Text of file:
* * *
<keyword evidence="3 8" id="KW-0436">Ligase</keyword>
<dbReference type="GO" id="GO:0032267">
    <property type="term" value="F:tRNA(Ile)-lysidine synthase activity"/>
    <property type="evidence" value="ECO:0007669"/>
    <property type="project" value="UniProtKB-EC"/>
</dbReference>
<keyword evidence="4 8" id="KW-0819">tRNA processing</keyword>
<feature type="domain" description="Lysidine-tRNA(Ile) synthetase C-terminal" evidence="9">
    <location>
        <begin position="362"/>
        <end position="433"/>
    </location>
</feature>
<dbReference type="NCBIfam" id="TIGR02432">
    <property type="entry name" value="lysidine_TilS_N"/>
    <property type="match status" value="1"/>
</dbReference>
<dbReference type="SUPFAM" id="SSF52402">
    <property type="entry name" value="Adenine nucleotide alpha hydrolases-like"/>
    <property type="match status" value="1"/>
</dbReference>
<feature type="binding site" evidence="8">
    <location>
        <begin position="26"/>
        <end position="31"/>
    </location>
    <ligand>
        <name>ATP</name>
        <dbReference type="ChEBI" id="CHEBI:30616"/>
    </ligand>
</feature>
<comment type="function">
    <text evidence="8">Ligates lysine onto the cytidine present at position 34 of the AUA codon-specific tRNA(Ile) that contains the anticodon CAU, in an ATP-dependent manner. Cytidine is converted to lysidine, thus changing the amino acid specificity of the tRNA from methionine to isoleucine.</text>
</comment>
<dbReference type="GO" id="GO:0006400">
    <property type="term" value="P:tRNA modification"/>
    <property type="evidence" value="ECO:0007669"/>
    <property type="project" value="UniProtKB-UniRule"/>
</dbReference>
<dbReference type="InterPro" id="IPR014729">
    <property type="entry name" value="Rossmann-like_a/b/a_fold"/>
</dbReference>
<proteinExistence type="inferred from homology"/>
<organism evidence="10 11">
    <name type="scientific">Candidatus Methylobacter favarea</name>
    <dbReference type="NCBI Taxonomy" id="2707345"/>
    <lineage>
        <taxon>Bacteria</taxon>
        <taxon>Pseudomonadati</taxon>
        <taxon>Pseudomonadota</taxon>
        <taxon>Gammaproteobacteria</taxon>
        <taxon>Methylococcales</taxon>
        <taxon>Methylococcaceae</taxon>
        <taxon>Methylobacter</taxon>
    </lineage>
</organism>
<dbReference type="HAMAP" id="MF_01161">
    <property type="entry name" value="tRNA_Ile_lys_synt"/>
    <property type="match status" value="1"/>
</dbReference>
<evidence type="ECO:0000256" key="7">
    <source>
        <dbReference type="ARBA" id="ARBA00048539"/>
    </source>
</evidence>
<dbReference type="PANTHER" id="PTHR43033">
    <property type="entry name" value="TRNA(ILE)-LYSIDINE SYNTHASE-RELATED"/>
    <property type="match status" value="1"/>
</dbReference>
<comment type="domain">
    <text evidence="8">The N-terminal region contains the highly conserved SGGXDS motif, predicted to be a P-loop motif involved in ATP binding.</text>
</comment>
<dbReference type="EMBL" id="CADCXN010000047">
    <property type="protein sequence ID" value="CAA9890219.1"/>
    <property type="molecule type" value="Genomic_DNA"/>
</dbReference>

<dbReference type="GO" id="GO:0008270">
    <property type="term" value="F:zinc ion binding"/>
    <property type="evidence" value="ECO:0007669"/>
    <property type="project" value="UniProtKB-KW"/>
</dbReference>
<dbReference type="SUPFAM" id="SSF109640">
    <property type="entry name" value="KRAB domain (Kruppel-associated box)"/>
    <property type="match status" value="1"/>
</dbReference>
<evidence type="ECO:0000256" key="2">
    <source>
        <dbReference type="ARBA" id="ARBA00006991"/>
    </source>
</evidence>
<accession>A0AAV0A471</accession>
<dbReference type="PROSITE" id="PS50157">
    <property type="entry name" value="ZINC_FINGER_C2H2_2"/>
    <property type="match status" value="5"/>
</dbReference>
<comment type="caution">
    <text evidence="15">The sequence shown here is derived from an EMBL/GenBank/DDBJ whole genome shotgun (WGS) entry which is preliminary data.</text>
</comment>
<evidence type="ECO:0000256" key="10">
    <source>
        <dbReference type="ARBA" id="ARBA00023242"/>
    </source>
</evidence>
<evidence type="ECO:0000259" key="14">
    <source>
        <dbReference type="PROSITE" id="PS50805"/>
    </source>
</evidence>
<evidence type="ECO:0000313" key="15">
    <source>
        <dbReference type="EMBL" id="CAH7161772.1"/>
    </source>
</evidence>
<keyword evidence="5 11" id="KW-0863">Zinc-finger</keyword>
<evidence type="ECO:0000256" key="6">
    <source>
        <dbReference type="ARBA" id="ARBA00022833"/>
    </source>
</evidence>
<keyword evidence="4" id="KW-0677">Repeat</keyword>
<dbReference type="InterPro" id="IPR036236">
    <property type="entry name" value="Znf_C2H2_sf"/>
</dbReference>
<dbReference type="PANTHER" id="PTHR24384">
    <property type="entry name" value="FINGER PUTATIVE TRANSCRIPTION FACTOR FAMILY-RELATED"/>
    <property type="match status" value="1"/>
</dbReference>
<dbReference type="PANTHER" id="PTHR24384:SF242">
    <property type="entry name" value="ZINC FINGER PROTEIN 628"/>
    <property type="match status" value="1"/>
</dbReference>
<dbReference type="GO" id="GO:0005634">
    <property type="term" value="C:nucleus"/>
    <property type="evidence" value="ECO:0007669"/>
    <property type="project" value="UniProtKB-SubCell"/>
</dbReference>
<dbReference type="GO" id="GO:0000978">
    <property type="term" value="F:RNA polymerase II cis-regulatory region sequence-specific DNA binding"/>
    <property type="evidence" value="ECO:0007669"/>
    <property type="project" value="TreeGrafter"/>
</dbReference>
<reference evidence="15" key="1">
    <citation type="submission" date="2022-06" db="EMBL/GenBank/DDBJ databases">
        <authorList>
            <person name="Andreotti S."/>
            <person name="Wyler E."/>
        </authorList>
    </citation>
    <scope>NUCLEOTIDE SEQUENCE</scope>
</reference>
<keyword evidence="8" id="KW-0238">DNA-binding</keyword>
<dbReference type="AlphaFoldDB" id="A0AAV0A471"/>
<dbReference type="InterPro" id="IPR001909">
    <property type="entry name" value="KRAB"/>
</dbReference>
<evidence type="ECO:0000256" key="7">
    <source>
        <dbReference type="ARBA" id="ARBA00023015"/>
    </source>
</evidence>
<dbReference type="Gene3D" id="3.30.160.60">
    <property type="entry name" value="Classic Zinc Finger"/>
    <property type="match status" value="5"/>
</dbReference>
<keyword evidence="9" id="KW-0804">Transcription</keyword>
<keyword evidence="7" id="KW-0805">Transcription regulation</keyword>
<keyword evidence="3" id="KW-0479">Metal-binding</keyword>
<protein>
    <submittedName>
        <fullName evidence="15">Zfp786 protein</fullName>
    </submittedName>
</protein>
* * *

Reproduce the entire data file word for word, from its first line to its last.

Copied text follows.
<keyword evidence="3 8" id="KW-0436">Ligase</keyword>
<dbReference type="GO" id="GO:0032267">
    <property type="term" value="F:tRNA(Ile)-lysidine synthase activity"/>
    <property type="evidence" value="ECO:0007669"/>
    <property type="project" value="UniProtKB-EC"/>
</dbReference>
<keyword evidence="4 8" id="KW-0819">tRNA processing</keyword>
<feature type="domain" description="Lysidine-tRNA(Ile) synthetase C-terminal" evidence="9">
    <location>
        <begin position="362"/>
        <end position="433"/>
    </location>
</feature>
<dbReference type="NCBIfam" id="TIGR02432">
    <property type="entry name" value="lysidine_TilS_N"/>
    <property type="match status" value="1"/>
</dbReference>
<dbReference type="SUPFAM" id="SSF52402">
    <property type="entry name" value="Adenine nucleotide alpha hydrolases-like"/>
    <property type="match status" value="1"/>
</dbReference>
<feature type="binding site" evidence="8">
    <location>
        <begin position="26"/>
        <end position="31"/>
    </location>
    <ligand>
        <name>ATP</name>
        <dbReference type="ChEBI" id="CHEBI:30616"/>
    </ligand>
</feature>
<comment type="function">
    <text evidence="8">Ligates lysine onto the cytidine present at position 34 of the AUA codon-specific tRNA(Ile) that contains the anticodon CAU, in an ATP-dependent manner. Cytidine is converted to lysidine, thus changing the amino acid specificity of the tRNA from methionine to isoleucine.</text>
</comment>
<dbReference type="GO" id="GO:0006400">
    <property type="term" value="P:tRNA modification"/>
    <property type="evidence" value="ECO:0007669"/>
    <property type="project" value="UniProtKB-UniRule"/>
</dbReference>
<dbReference type="InterPro" id="IPR014729">
    <property type="entry name" value="Rossmann-like_a/b/a_fold"/>
</dbReference>
<proteinExistence type="inferred from homology"/>
<organism evidence="10 11">
    <name type="scientific">Candidatus Methylobacter favarea</name>
    <dbReference type="NCBI Taxonomy" id="2707345"/>
    <lineage>
        <taxon>Bacteria</taxon>
        <taxon>Pseudomonadati</taxon>
        <taxon>Pseudomonadota</taxon>
        <taxon>Gammaproteobacteria</taxon>
        <taxon>Methylococcales</taxon>
        <taxon>Methylococcaceae</taxon>
        <taxon>Methylobacter</taxon>
    </lineage>
</organism>
<dbReference type="HAMAP" id="MF_01161">
    <property type="entry name" value="tRNA_Ile_lys_synt"/>
    <property type="match status" value="1"/>
</dbReference>
<evidence type="ECO:0000256" key="7">
    <source>
        <dbReference type="ARBA" id="ARBA00048539"/>
    </source>
</evidence>
<dbReference type="PANTHER" id="PTHR43033">
    <property type="entry name" value="TRNA(ILE)-LYSIDINE SYNTHASE-RELATED"/>
    <property type="match status" value="1"/>
</dbReference>
<comment type="domain">
    <text evidence="8">The N-terminal region contains the highly conserved SGGXDS motif, predicted to be a P-loop motif involved in ATP binding.</text>
</comment>
<dbReference type="EMBL" id="CADCXN010000047">
    <property type="protein sequence ID" value="CAA9890219.1"/>
    <property type="molecule type" value="Genomic_DNA"/>
</dbReference>

<dbReference type="GO" id="GO:0008270">
    <property type="term" value="F:zinc ion binding"/>
    <property type="evidence" value="ECO:0007669"/>
    <property type="project" value="UniProtKB-KW"/>
</dbReference>
<dbReference type="SUPFAM" id="SSF109640">
    <property type="entry name" value="KRAB domain (Kruppel-associated box)"/>
    <property type="match status" value="1"/>
</dbReference>
<evidence type="ECO:0000256" key="2">
    <source>
        <dbReference type="ARBA" id="ARBA00006991"/>
    </source>
</evidence>
<accession>A0AAV0A471</accession>
<dbReference type="PROSITE" id="PS50157">
    <property type="entry name" value="ZINC_FINGER_C2H2_2"/>
    <property type="match status" value="5"/>
</dbReference>
<comment type="caution">
    <text evidence="15">The sequence shown here is derived from an EMBL/GenBank/DDBJ whole genome shotgun (WGS) entry which is preliminary data.</text>
</comment>
<evidence type="ECO:0000256" key="10">
    <source>
        <dbReference type="ARBA" id="ARBA00023242"/>
    </source>
</evidence>
<evidence type="ECO:0000259" key="14">
    <source>
        <dbReference type="PROSITE" id="PS50805"/>
    </source>
</evidence>
<evidence type="ECO:0000313" key="15">
    <source>
        <dbReference type="EMBL" id="CAH7161772.1"/>
    </source>
</evidence>
<keyword evidence="5 11" id="KW-0863">Zinc-finger</keyword>
<evidence type="ECO:0000256" key="6">
    <source>
        <dbReference type="ARBA" id="ARBA00022833"/>
    </source>
</evidence>
<keyword evidence="4" id="KW-0677">Repeat</keyword>
<dbReference type="InterPro" id="IPR036236">
    <property type="entry name" value="Znf_C2H2_sf"/>
</dbReference>
<dbReference type="PANTHER" id="PTHR24384">
    <property type="entry name" value="FINGER PUTATIVE TRANSCRIPTION FACTOR FAMILY-RELATED"/>
    <property type="match status" value="1"/>
</dbReference>
<dbReference type="PANTHER" id="PTHR24384:SF242">
    <property type="entry name" value="ZINC FINGER PROTEIN 628"/>
    <property type="match status" value="1"/>
</dbReference>
<dbReference type="GO" id="GO:0005634">
    <property type="term" value="C:nucleus"/>
    <property type="evidence" value="ECO:0007669"/>
    <property type="project" value="UniProtKB-SubCell"/>
</dbReference>
<dbReference type="GO" id="GO:0000978">
    <property type="term" value="F:RNA polymerase II cis-regulatory region sequence-specific DNA binding"/>
    <property type="evidence" value="ECO:0007669"/>
    <property type="project" value="TreeGrafter"/>
</dbReference>
<reference evidence="15" key="1">
    <citation type="submission" date="2022-06" db="EMBL/GenBank/DDBJ databases">
        <authorList>
            <person name="Andreotti S."/>
            <person name="Wyler E."/>
        </authorList>
    </citation>
    <scope>NUCLEOTIDE SEQUENCE</scope>
</reference>
<keyword evidence="8" id="KW-0238">DNA-binding</keyword>
<dbReference type="AlphaFoldDB" id="A0AAV0A471"/>
<dbReference type="InterPro" id="IPR001909">
    <property type="entry name" value="KRAB"/>
</dbReference>
<evidence type="ECO:0000256" key="7">
    <source>
        <dbReference type="ARBA" id="ARBA00023015"/>
    </source>
</evidence>
<dbReference type="Gene3D" id="3.30.160.60">
    <property type="entry name" value="Classic Zinc Finger"/>
    <property type="match status" value="5"/>
</dbReference>
<keyword evidence="9" id="KW-0804">Transcription</keyword>
<keyword evidence="7" id="KW-0805">Transcription regulation</keyword>
<keyword evidence="3" id="KW-0479">Metal-binding</keyword>
<protein>
    <submittedName>
        <fullName evidence="15">Zfp786 protein</fullName>
    </submittedName>
</protein>